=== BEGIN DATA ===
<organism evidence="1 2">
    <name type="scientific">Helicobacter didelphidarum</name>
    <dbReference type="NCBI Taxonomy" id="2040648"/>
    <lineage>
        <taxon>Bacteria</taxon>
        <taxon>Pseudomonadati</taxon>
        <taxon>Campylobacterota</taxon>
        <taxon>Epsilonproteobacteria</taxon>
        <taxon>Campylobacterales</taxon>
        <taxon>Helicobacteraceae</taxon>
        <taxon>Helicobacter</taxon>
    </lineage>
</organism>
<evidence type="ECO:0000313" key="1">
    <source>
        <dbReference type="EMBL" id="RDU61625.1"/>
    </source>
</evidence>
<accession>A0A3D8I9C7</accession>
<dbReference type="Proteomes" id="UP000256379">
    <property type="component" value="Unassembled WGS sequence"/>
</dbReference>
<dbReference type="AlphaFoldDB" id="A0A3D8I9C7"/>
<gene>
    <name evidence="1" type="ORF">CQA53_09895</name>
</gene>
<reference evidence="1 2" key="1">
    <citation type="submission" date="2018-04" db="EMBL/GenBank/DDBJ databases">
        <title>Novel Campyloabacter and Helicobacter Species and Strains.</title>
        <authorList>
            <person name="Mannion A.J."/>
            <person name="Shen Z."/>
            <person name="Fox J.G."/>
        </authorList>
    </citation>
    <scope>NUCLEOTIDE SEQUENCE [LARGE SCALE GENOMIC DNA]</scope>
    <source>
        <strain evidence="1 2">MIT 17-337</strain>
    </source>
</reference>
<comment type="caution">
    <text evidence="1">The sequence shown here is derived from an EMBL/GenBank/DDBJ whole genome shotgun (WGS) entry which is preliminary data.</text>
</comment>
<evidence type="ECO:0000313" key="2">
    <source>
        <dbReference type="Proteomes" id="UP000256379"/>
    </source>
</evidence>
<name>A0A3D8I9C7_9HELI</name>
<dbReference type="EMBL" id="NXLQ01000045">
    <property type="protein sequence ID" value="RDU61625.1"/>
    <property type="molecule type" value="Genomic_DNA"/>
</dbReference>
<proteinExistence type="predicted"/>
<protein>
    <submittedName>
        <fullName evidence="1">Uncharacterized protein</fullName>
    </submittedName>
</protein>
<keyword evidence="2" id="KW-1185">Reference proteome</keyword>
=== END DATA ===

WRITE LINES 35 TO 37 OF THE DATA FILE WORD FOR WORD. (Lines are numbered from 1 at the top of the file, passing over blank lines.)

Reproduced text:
    </citation>
    <scope>NUCLEOTIDE SEQUENCE [LARGE SCALE GENOMIC DNA]</scope>
    <source>